YIJING HUANG v. DANA BOENTE ACTING UNITED STATES ATTORNEY GENERAL

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United States Court of Appeals, Second Circuit.

YIJING HUANG, Petitioner, v. DANA J. BOENTE, ACTING UNITED STATES ATTORNEY GENERAL, Respondent.*

15-2191

Decided: February 02, 2016

PRESENT: RICHARD C. WESLEY, DEBRA ANN LIVINGSTON, DENNY CHIN, Circuit Judges. FOR PETITIONER: James A. Lombardi, Law Office of James A. Lombardi, P.C., New York, N.Y. FOR RESPONDENT: Benjamin C. Mizer, Principal Deputy Assistant Attorney General; Anthony P. Nicastro, Assistant Director; S. Nicole Nardone, Trial Attorney, Office of Immigration Litigation, United States Department of Justice, Washington, D.C.

UPON DUE CONSIDERATION of this petition for review of a Board of Immigration Appeals (“BIA”) decision, it is hereby ORDERED, ADJUDGED, AND DECREED that the petition for review is DENIED.

Petitioner Yijing Huang, a native and citizen of China, seeks review of a June 16, 2015, decision of the BIA affirming a February 27, 2014, decision of an Immigration Judge (“IJ”) denying Huang's application for asylum, withholding of removal, and relief under the Convention Against Torture (“CAT”). In re Yijing Huang, No. A205 034 012 (B.I.A. June 16, 2015), aff'g No. A205 034 012 (Immig. Ct. N.Y. City Feb. 27, 2014). We assume the parties' familiarity with the underlying facts and procedural history in this case.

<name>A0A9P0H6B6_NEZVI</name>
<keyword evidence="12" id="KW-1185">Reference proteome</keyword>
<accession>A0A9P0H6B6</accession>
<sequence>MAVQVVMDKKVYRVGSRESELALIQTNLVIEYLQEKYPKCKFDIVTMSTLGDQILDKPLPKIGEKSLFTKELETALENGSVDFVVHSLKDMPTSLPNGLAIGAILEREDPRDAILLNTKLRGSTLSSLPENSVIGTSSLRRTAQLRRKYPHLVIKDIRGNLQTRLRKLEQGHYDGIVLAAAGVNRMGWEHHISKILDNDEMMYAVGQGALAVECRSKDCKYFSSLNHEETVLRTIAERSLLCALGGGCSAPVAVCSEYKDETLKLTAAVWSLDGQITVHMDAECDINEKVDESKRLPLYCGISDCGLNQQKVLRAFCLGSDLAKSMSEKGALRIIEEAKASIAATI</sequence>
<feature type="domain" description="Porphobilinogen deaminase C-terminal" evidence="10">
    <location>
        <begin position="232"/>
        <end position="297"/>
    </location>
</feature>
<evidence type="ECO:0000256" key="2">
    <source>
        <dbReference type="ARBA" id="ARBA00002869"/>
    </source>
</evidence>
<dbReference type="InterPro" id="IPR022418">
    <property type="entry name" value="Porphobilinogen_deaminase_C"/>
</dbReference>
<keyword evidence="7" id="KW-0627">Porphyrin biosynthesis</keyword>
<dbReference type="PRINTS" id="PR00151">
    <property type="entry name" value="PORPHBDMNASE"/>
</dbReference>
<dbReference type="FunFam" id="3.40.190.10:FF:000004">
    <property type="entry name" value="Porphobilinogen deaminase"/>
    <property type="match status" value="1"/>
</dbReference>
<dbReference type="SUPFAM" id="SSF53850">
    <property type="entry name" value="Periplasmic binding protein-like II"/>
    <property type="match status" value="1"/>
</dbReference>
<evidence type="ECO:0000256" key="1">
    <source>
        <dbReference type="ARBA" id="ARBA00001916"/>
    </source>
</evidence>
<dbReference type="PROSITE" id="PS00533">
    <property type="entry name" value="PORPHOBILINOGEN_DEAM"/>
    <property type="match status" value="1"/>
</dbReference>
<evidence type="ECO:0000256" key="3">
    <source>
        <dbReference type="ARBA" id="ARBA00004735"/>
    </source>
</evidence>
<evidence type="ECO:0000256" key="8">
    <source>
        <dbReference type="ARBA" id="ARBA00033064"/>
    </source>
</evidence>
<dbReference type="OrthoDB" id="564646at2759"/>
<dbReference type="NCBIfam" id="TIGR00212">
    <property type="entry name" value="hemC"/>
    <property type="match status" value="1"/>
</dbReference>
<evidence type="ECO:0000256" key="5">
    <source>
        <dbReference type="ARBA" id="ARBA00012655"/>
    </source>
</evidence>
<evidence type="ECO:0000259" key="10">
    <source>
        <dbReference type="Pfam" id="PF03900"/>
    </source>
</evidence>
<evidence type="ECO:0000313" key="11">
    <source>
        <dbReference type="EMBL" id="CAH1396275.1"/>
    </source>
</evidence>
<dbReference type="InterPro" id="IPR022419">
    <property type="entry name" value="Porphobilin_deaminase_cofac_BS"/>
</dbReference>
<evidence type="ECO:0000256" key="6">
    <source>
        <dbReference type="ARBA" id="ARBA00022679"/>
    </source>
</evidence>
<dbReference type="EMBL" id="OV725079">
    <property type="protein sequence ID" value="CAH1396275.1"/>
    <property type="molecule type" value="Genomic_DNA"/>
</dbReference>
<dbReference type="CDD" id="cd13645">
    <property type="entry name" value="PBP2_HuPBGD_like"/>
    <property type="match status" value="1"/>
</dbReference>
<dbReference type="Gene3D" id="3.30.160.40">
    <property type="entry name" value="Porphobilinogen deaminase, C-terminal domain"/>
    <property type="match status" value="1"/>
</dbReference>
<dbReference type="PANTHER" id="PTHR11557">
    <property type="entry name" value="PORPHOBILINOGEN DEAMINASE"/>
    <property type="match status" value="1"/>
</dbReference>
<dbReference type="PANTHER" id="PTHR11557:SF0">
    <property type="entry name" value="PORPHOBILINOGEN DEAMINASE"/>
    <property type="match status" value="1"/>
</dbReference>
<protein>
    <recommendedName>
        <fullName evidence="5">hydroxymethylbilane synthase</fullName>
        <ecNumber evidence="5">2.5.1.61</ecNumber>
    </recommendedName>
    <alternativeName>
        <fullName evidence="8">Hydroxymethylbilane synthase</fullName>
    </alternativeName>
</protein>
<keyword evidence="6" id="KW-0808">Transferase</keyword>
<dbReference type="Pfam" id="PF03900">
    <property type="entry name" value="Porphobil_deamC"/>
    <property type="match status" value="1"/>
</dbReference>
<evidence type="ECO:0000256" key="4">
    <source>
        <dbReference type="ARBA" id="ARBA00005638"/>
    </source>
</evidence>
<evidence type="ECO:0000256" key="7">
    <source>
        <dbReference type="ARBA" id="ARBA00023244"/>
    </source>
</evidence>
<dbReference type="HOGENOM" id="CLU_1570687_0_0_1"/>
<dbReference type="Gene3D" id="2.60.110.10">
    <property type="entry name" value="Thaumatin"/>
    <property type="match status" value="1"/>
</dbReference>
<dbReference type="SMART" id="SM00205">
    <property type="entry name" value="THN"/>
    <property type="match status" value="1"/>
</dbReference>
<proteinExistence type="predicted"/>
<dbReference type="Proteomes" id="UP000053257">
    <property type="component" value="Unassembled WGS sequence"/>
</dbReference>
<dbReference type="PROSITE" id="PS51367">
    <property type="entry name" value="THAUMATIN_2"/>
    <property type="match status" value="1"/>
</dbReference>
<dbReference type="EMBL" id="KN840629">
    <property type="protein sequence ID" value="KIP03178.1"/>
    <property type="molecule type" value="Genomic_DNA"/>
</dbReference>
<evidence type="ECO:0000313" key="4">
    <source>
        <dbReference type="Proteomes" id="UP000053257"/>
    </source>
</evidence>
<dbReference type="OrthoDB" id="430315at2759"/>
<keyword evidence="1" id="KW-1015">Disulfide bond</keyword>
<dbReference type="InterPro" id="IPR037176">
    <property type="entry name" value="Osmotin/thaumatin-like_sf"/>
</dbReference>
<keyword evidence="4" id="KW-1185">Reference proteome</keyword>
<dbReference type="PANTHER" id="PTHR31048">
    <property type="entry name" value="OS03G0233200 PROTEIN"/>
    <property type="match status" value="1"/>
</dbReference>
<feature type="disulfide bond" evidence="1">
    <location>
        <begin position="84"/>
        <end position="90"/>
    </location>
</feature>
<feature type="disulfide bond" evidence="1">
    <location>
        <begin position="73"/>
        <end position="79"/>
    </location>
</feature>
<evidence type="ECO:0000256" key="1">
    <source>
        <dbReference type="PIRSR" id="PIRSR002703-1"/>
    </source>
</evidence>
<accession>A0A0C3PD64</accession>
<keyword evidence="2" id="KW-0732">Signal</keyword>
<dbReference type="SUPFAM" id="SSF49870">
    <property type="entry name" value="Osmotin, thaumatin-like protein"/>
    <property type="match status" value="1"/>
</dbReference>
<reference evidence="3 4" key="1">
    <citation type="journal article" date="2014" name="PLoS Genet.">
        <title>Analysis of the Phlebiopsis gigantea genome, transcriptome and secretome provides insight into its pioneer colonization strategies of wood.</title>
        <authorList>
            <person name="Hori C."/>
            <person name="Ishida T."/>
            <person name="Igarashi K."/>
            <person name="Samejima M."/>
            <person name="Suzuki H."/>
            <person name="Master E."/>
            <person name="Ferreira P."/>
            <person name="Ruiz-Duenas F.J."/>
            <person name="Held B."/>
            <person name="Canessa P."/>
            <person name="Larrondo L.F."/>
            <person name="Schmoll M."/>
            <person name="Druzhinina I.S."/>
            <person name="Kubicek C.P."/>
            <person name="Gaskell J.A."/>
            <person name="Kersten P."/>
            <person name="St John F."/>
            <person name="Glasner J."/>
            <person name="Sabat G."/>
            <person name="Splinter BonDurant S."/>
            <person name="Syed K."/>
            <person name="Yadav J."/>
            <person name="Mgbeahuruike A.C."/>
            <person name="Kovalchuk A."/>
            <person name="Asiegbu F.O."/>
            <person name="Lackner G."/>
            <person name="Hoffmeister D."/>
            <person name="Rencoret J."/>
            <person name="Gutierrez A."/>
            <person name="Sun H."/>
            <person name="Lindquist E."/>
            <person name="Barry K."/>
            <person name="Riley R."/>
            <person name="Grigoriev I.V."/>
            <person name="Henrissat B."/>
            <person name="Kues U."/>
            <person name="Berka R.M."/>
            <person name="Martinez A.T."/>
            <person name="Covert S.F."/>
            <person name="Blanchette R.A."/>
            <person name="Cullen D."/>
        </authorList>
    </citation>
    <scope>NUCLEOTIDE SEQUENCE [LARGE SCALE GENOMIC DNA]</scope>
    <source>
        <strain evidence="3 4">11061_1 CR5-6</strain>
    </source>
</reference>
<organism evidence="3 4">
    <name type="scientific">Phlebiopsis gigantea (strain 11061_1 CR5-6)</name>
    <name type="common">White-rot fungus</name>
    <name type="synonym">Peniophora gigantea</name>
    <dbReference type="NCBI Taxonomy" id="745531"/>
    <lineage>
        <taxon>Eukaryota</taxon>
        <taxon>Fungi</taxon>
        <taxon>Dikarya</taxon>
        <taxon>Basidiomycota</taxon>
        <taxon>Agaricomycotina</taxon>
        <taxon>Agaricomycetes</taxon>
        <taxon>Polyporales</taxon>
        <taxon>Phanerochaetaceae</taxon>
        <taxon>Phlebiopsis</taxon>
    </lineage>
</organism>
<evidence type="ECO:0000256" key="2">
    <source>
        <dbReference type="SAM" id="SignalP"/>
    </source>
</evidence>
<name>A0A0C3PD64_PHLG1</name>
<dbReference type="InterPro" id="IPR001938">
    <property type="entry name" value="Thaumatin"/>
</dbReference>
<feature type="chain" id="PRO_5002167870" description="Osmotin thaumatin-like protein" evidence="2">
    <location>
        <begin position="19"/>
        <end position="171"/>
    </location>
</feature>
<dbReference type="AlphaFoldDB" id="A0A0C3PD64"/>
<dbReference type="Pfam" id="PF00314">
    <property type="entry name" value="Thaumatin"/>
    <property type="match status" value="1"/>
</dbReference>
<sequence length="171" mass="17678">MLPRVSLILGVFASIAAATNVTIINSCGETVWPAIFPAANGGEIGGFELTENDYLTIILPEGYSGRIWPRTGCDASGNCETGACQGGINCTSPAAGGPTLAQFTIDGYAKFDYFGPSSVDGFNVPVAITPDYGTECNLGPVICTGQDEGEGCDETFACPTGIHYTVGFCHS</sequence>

Under the circumstances of this case, we have reviewed the IJ's decision as modified and supplemented by the BIA. See Xue Hong Yang v. U.S. Dep't of Justice, 426 F.3d 520, 522 (2d Cir. 2005); Yan Chen v. Gonzales, 417 F.3d 268, 271 (2d Cir. 2005). The applicable standards of review are well established. 8 U.S.C. § 1252(b)(4)(B); Xiu Xia Lin v. Mukasey, 534 F.3d 162, 165-66 (2d Cir. 2008).

For asylum applications like Huang's, governed by the REAL ID Act, the agency may, “[c]onsidering the totality of the circumstances,” base a credibility finding on an applicant's “demeanor, candor, or responsiveness,” the plausibility of his account, and inconsistencies in his statements and other record evidence “without regard to whether” those inconsistencies go “to the heart of the applicant's claim.” 8 U.S.C. § 1158(b)(1)(B)(iii); Xiu Xia Lin, 534 F.3d at 163-64. “[E]ven where an IJ relies on discrepancies or lacunae that, if taken separately, concern matters collateral or ancillary to the claim, the cumulative effect may nevertheless be deemed consequential by the fact-finder.” Tu Lin v. Gonzales, 446 F.3d 395, 402 (2d Cir. 2006) (internal quotation marks and citation omitted). “We defer ․ to an IJ's credibility determination unless ․ it is plain that no reasonable fact-finder could make such an adverse credibility ruling.” Xiu Xia Lin, 534 F.3d at 167. Further, “[a] petitioner must do more than offer a plausible explanation for his inconsistent statements to secure relief; he must demonstrate that a reasonable fact-finder would be compelled to credit his testimony.” Majidi v. Gonzales, 430 F.3d 77, 80 (2d Cir. 2005) (internal quotation marks omitted). For the following reasons, we conclude that substantial evidence supports the agency's determination that Huang was not credible.